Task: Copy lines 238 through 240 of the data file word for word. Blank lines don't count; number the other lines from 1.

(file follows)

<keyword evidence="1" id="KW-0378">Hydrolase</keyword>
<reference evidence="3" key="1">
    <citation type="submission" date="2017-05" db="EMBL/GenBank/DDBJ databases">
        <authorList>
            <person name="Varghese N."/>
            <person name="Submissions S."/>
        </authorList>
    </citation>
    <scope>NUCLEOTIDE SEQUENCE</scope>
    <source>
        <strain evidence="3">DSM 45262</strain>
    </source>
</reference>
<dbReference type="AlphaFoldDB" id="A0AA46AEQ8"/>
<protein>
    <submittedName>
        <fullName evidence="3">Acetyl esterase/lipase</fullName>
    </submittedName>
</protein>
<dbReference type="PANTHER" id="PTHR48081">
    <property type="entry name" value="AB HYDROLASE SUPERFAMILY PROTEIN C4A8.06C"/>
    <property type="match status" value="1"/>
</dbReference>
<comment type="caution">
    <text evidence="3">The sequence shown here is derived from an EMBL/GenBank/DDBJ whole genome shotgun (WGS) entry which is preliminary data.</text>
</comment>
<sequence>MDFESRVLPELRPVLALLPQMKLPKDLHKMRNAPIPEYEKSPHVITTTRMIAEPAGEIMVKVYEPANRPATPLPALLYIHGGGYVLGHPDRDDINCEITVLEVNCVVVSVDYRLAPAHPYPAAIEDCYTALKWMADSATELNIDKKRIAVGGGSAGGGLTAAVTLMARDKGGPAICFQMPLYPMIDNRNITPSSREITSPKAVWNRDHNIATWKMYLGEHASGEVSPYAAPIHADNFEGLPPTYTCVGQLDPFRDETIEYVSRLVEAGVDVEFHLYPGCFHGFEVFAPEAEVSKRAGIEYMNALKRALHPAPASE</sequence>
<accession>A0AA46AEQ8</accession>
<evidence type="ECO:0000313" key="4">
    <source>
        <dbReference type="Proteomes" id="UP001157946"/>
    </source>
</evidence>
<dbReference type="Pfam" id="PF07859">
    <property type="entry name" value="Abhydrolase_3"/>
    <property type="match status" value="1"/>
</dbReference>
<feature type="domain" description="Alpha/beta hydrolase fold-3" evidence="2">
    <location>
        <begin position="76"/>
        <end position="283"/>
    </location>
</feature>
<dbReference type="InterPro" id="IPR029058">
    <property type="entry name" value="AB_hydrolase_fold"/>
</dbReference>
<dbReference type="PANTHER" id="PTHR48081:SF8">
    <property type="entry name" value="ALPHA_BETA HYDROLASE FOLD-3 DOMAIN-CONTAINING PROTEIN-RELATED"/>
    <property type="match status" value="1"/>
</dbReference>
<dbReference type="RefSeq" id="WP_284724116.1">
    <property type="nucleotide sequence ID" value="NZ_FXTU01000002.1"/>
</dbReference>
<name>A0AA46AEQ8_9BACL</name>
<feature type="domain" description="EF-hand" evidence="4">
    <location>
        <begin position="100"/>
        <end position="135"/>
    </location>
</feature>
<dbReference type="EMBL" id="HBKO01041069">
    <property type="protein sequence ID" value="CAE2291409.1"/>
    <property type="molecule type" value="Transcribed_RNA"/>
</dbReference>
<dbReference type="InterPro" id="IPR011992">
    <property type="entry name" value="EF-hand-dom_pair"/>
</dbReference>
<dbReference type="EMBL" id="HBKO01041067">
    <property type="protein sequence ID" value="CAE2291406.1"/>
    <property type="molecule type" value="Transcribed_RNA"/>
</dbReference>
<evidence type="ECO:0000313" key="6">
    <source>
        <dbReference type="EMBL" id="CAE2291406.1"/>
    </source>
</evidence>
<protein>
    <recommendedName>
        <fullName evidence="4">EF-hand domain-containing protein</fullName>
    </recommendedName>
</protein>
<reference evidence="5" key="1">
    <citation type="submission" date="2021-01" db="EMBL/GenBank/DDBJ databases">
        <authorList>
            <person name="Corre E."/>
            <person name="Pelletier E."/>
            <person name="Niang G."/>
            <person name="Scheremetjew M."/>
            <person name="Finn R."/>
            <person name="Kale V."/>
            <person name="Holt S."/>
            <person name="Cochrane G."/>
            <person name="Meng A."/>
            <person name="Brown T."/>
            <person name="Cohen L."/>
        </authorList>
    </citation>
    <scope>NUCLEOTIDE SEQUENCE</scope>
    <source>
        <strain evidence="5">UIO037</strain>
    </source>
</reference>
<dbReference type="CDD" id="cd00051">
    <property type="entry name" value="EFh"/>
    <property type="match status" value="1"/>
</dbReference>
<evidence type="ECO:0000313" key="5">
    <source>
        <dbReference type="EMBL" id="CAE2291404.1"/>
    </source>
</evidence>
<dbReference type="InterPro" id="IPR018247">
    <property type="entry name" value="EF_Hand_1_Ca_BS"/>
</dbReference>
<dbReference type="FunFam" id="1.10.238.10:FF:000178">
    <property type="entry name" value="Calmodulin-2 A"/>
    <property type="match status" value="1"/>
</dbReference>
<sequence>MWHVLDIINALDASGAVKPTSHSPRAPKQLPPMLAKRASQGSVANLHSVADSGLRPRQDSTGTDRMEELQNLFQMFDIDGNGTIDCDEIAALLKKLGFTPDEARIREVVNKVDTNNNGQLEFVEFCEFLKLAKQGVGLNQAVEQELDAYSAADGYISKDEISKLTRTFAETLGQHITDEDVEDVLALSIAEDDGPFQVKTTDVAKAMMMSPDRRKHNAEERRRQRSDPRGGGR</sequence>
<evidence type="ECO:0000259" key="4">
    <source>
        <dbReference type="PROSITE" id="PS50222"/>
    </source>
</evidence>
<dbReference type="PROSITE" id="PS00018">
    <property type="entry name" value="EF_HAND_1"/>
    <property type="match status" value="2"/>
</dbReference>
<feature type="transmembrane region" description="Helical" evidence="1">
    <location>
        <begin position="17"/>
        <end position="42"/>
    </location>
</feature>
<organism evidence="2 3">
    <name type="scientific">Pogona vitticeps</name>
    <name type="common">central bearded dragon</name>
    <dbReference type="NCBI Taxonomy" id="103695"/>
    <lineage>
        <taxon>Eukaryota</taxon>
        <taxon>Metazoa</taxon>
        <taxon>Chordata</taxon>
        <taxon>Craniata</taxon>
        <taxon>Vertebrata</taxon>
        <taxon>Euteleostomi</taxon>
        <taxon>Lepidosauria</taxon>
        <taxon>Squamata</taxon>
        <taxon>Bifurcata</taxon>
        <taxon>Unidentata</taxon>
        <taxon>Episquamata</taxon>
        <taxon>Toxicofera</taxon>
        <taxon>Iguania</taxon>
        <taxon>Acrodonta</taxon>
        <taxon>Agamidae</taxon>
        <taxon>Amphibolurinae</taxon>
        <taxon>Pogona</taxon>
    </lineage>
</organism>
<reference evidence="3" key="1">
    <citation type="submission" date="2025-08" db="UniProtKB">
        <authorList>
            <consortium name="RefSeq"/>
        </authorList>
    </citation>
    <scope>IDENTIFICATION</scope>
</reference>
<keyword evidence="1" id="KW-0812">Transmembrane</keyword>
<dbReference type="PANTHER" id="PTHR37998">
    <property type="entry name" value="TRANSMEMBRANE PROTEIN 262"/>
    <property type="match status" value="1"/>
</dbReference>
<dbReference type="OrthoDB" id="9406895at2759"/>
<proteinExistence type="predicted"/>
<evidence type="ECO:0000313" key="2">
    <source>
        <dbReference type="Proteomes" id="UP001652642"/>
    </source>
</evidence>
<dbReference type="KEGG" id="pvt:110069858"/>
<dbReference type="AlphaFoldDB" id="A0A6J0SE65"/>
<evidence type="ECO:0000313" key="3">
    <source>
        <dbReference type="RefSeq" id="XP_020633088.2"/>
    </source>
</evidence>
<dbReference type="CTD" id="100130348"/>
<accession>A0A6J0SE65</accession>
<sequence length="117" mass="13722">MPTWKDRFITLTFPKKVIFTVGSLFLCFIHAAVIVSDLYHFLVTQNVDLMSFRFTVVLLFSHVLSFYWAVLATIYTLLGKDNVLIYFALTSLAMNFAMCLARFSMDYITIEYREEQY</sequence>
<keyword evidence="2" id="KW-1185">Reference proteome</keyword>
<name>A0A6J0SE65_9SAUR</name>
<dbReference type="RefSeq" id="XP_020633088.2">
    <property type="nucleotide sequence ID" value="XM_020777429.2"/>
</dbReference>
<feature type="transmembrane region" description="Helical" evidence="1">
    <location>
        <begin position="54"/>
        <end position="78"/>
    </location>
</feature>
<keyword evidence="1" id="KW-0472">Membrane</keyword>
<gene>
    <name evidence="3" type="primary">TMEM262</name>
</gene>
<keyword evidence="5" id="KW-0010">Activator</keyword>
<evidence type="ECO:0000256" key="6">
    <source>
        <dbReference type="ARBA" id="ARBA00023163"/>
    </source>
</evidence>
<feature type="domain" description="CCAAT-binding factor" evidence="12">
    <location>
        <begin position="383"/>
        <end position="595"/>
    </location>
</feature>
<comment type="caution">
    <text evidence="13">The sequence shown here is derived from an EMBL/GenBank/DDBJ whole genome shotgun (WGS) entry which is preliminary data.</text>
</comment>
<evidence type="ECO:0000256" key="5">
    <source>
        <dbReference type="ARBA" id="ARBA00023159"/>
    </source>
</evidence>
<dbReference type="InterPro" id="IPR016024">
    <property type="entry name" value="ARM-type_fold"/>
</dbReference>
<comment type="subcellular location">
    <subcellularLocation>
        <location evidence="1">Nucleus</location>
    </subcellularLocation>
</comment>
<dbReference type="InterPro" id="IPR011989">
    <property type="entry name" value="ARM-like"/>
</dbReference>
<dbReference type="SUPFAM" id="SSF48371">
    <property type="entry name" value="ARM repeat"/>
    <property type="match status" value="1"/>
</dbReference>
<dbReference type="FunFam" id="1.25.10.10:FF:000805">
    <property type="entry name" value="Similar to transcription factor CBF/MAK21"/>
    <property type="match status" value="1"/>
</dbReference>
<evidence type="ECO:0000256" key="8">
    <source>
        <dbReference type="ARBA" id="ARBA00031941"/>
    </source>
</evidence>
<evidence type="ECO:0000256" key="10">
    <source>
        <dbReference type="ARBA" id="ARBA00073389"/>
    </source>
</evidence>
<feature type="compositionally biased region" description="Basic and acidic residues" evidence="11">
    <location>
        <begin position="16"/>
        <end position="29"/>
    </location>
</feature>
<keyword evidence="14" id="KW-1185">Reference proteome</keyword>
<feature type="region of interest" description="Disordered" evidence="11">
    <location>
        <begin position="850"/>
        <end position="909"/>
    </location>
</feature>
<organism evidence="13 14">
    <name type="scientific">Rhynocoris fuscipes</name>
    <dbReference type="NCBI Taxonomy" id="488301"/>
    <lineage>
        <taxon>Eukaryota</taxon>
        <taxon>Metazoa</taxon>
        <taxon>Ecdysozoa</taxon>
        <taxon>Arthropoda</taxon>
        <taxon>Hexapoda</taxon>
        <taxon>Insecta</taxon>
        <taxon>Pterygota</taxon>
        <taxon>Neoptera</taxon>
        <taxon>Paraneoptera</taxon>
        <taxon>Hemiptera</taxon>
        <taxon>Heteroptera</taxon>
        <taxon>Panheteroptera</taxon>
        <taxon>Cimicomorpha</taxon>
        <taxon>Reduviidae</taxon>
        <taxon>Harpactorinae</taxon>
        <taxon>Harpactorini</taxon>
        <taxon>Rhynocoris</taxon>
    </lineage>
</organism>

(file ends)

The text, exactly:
</dbReference>
<dbReference type="FunFam" id="1.25.10.10:FF:000805">
    <property type="entry name" value="Similar to transcription factor CBF/MAK21"/>